Up, Not Out I would like to congratulate the Traverse City Planning Commission on their decision to approve the River West development. Traverse City will either grow up or grow out. For countless reasons, up is better than out. Or do we enjoy such things as traffic congestion and replacing wooded hillsides with hideous spectacles like the one behind Tom’s West Bay. At least that one is on the edge of town as opposed to in the formerly beautiful rolling meadows of Acme Township...

Lessons In Winning War I am saddened to hear the response of so many of legislators tasked with keeping our country safe. I listen and wonder if they know what “winning” this kind of conflict requires or even means? Did we win in Korea? Did we win in Vietnam? Are we winning in Afghanistan? How is Israel winning against the Palestinians? Will they “take out” Hezbollah...

Home · Articles · News · Other Opinions · The Value of...
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The Value of Vaccinations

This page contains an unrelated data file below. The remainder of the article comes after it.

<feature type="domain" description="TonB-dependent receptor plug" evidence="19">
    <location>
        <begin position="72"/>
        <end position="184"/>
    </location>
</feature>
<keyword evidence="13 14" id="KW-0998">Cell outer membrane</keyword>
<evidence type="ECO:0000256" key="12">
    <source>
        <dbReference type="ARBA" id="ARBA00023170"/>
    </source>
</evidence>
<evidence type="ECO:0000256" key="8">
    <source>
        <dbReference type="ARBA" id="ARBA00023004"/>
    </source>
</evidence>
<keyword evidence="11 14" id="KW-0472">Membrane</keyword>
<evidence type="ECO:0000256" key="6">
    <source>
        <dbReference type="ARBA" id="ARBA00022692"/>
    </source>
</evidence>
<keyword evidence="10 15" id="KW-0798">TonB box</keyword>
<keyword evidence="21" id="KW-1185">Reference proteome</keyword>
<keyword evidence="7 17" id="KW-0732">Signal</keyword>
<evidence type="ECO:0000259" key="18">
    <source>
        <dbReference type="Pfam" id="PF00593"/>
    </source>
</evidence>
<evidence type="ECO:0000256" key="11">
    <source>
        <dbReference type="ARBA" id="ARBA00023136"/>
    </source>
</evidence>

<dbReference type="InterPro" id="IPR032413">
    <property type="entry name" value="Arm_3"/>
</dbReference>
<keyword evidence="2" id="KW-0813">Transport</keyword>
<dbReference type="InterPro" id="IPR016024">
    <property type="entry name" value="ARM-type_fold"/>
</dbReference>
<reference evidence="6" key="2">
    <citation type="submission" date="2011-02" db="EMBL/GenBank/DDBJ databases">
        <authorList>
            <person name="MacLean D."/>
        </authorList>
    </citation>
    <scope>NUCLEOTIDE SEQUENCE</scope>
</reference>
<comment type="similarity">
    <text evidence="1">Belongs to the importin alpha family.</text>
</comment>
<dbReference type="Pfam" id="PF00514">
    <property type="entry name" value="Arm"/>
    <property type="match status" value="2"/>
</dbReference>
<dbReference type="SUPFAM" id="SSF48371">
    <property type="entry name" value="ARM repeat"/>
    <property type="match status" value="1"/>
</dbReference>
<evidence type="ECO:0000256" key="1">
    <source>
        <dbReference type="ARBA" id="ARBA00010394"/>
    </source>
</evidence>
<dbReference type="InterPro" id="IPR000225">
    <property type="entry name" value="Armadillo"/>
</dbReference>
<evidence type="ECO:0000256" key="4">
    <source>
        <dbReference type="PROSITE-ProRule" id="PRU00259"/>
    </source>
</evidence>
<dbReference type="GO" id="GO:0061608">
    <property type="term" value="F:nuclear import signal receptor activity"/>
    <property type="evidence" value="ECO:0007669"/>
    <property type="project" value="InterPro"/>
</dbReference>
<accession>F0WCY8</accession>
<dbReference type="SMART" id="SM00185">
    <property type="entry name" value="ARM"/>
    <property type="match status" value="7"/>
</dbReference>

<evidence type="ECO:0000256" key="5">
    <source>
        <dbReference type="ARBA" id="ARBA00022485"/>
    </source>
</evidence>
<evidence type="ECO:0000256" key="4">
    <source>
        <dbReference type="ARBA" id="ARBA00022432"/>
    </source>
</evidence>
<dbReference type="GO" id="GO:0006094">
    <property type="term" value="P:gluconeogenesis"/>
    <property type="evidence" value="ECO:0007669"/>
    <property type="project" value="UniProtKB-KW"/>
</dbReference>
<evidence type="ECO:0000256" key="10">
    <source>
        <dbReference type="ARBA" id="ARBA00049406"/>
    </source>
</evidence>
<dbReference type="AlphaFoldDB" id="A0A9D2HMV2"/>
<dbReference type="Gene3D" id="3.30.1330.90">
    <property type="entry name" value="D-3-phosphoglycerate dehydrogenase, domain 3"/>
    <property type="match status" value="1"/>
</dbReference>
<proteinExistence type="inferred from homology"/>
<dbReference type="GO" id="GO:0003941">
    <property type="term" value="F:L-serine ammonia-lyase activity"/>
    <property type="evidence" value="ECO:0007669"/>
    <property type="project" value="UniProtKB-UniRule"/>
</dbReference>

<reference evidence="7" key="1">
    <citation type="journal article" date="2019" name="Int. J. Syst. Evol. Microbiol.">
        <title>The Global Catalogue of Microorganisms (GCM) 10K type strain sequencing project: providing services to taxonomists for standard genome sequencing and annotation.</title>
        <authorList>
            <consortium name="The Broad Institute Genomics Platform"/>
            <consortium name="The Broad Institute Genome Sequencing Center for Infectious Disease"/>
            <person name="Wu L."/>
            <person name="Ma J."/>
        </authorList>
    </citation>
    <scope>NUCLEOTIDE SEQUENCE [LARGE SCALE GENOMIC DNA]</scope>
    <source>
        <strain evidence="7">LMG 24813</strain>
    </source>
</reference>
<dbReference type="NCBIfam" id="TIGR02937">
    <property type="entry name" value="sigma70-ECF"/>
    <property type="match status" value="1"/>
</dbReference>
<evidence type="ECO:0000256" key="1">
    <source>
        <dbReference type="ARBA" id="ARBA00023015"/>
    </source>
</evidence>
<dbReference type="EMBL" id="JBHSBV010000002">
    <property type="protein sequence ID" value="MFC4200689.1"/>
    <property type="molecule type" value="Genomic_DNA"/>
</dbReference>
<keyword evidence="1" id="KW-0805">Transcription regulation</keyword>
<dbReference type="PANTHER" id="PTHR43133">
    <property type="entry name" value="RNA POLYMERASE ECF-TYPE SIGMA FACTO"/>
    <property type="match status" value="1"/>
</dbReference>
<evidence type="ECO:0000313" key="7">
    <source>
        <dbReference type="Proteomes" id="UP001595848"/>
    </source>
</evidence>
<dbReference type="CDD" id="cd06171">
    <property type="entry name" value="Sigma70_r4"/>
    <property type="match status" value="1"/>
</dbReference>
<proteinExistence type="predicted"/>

Rebecca Peterson - March 2nd, 2009
As a mother of four young children, I am alarmed by the current pertussis alert, which is due to low vaccination rates in our area.
Vaccination programs suffer when people romanticize nature. A few “natural but deadly” threats include: lead poisoning, polio and violent weather. Yet we protect against these. In the auto state we drive a lot. Not exactly natural. So I don’t buy the “natural” argument. Making it to age 60 is not natural. It is only thanks to nutrition, clean water, vaccines, and skilled surgeons that Americans live so long. Life expectancy in Kenya? Fifty-three. Botswana? Thirty-three.
Vaccine programs also suffer due to anti-government and anti-science sentiments, common in the extreme right and the extreme left. It is “conservative“ to privatize public health - to take this decision into one’s own hands. The issue of vaccination should not be politicized, however, because science is science and diphtheria kills people.
Some people feel that strict vaccination laws (which require public school children to vaccinate with little exception) are “socialist” and “oppressive.” What I find to be socialist and oppressive is polio. Talk about an iron fist! And let’s not forget the complementary iron lung.